The Mil & Aero Blog
Tuesday, September 16, 2008
  Beating the airlines

Posted by John McHale

Let's take a break from blogging about Sarah Palin and the election and talk about air travel headaches.

I do a lot of travel for my job and think I've developed the patience necessary when dealing with the expected flight cancellations and delays, accepting that I can only do so much. I figure writing complaint letters and filing lawsuits will get me just as much satisfaction as losing my temper with airline staff at the ticket counter.

In other words, nothing.

Yet, today I read a story today about a guy who actually sued Delta for canceling his flight and won!

It was an article on CNNMoney.com titled "A Flier Strikes Back" by Telios Demos.

According to Demos' article a passenger had his flight canceled due to weather and was told it wouldn't be refunded because weather delays are not Delta's fault.

However, the passenger, Mitchell Berns, "checked the National Weather Service report. It said snow that day was expected at five the next morning -- hours after his flight was scheduled to land."

The article went on to state that Berns eventually filed a small-claims suit against Delta, and the court ruled in his favor when Delta did not show up.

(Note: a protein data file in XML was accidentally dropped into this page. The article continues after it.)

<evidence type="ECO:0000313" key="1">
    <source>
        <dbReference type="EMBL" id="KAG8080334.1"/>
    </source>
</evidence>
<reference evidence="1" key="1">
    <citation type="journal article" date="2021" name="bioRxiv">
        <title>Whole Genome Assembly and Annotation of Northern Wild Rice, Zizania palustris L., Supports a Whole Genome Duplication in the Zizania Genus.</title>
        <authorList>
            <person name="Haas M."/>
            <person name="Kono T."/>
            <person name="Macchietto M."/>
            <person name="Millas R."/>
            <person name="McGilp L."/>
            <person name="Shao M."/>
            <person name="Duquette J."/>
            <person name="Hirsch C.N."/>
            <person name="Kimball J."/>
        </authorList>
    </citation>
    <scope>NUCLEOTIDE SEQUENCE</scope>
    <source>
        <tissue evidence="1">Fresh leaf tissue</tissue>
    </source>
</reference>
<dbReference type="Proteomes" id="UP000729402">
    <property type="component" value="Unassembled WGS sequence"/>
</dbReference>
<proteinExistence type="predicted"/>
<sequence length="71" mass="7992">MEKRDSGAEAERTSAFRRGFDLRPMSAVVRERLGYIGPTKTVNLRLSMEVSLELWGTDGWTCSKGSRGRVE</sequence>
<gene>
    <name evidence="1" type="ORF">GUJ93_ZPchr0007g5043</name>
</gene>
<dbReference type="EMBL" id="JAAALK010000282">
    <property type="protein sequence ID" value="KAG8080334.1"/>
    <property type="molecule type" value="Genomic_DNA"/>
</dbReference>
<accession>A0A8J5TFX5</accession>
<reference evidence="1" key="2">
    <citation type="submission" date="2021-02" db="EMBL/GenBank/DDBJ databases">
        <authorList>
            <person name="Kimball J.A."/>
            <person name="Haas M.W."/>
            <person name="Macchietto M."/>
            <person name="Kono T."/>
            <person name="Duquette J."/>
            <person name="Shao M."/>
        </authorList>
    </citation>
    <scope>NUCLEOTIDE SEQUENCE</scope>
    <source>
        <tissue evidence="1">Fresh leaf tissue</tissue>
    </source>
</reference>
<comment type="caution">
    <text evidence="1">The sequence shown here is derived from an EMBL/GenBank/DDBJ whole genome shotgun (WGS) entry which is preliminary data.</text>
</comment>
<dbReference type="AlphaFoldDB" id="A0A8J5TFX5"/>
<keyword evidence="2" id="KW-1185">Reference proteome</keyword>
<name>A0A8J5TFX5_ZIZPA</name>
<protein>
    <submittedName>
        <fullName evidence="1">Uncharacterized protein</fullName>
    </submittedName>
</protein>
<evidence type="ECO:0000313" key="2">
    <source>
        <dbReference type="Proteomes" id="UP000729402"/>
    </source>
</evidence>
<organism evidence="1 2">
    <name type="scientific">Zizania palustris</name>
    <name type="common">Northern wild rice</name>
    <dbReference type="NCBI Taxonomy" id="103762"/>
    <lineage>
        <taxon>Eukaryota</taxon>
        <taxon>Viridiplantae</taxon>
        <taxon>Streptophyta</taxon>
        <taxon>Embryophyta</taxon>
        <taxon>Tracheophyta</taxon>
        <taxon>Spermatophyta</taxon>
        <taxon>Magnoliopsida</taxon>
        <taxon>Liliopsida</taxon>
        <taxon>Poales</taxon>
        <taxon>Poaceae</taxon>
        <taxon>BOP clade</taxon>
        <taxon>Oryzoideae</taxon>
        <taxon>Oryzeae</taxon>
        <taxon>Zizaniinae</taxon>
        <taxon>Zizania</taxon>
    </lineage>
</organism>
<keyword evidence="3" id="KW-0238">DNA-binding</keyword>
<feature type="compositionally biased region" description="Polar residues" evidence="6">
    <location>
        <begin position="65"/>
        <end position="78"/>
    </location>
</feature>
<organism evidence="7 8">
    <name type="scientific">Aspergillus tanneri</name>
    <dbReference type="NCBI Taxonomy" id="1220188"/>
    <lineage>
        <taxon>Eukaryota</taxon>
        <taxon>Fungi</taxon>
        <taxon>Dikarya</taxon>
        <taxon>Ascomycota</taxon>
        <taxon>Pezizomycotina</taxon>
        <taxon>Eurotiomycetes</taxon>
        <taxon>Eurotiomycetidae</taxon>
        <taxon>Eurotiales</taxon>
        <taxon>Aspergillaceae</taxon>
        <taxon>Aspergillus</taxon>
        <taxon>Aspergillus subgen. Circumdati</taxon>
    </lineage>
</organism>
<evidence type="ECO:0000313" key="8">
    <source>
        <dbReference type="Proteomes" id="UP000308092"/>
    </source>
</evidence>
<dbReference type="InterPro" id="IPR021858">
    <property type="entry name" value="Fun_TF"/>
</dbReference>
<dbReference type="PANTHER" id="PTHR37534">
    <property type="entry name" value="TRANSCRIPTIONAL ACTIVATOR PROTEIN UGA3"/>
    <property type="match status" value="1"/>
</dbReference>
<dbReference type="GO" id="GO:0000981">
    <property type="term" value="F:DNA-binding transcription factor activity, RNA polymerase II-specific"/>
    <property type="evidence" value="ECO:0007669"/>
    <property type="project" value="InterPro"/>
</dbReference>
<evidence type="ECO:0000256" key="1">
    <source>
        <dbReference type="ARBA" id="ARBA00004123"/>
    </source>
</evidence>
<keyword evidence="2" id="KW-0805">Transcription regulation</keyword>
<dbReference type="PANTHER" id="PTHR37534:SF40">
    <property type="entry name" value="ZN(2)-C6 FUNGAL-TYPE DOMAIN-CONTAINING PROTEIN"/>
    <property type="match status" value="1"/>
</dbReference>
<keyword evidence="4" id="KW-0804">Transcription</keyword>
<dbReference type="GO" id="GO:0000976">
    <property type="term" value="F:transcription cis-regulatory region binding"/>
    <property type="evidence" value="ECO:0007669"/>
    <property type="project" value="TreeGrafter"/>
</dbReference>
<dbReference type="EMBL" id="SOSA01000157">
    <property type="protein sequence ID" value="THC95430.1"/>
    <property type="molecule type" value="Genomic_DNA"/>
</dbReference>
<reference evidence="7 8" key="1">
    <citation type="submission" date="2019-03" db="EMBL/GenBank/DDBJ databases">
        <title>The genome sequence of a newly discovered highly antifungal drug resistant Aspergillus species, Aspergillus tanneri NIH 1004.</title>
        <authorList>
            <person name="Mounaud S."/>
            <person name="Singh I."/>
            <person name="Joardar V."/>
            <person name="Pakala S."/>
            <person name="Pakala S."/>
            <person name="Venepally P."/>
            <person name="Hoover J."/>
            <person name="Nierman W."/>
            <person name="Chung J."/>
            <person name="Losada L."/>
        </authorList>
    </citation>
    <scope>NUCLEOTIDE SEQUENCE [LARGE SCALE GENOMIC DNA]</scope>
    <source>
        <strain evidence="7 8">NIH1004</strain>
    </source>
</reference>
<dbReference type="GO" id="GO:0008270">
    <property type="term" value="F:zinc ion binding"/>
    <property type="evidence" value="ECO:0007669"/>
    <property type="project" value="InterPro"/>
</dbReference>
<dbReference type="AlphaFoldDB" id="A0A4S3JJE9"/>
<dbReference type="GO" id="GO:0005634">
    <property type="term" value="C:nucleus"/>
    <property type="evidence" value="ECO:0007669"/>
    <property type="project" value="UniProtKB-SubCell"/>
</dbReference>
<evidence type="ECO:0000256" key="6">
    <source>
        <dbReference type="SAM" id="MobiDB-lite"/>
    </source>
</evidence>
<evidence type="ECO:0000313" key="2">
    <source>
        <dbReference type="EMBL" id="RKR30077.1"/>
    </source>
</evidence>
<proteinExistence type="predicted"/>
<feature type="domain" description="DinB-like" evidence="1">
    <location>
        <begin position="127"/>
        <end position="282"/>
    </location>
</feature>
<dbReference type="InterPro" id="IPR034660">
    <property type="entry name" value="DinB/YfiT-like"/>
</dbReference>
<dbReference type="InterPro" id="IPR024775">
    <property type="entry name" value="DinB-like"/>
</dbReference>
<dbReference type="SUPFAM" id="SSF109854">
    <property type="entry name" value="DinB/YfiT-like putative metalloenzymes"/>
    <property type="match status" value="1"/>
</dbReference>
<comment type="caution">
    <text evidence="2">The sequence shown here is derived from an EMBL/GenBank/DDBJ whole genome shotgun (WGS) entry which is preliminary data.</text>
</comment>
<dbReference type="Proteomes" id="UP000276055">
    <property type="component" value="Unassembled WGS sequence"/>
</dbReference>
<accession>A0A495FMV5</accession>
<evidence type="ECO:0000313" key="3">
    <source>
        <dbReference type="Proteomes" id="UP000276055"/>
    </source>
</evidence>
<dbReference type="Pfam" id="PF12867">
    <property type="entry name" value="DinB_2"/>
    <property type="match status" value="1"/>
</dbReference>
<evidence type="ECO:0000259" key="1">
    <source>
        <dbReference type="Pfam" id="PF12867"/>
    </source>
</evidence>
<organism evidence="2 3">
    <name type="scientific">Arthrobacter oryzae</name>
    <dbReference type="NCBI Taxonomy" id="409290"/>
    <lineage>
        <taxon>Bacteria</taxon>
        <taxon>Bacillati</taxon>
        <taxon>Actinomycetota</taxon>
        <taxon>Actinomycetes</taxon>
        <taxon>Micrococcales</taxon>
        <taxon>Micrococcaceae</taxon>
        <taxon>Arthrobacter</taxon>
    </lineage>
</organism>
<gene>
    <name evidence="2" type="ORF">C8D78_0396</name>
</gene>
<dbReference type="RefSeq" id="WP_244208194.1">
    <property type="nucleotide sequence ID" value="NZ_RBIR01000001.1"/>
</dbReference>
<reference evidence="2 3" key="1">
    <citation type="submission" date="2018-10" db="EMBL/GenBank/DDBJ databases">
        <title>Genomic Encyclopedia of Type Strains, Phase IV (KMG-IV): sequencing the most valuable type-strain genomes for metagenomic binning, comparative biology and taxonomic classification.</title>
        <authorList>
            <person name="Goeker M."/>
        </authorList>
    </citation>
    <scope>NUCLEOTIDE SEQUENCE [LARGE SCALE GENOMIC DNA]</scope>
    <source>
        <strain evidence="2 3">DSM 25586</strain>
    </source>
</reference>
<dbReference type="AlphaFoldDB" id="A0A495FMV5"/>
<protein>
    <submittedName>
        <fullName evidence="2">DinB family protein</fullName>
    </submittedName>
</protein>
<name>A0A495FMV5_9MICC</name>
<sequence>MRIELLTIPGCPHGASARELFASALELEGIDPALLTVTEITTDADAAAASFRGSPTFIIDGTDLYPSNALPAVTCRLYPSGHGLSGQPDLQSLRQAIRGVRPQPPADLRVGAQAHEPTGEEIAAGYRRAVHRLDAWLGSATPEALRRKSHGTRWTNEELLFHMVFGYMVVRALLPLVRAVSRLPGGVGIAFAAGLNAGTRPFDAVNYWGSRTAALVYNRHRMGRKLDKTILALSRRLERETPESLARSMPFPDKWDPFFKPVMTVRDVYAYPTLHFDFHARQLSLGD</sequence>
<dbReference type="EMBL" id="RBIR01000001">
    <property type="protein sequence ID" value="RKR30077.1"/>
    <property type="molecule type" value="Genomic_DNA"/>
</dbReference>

Where was this guy when I was sitting on the tarmac a couple years ago for five hours at JFK due to thunderstorms? The airline, JetBlue, apologized profusely, but all we received was free animal crackers. It could have been worse; at least with JetBlue we were able to watch satellite television for five hours...

However, on the same trip I was delayed four hours returning from Raleigh/Durham, and this time JetBlue gave us vouchers for a free flight. That impressed me.

British Airways (BA) was a little skimpier than JetBlue. They only gave out food/drink vouchers worth 5 British pounds for a canceled flight I was on -- but you had to ask, BA didn't announce it. A friendly BA frequent flier clued me in to this.

Skimpy, yes, but I enjoyed the free pint of Guinness.

According the AOL piece Berns only had to pay $15 and have a "working knowledge of English" or Spanish to file the claim.

I should mention that the passenger in the article is an attorney, but anybody can file a similar suit.

In the article Berns said "The lesson is, don't let them bully you with bogus cancellations."

Just something to think about next time you find yourself stranded at the airport.
 
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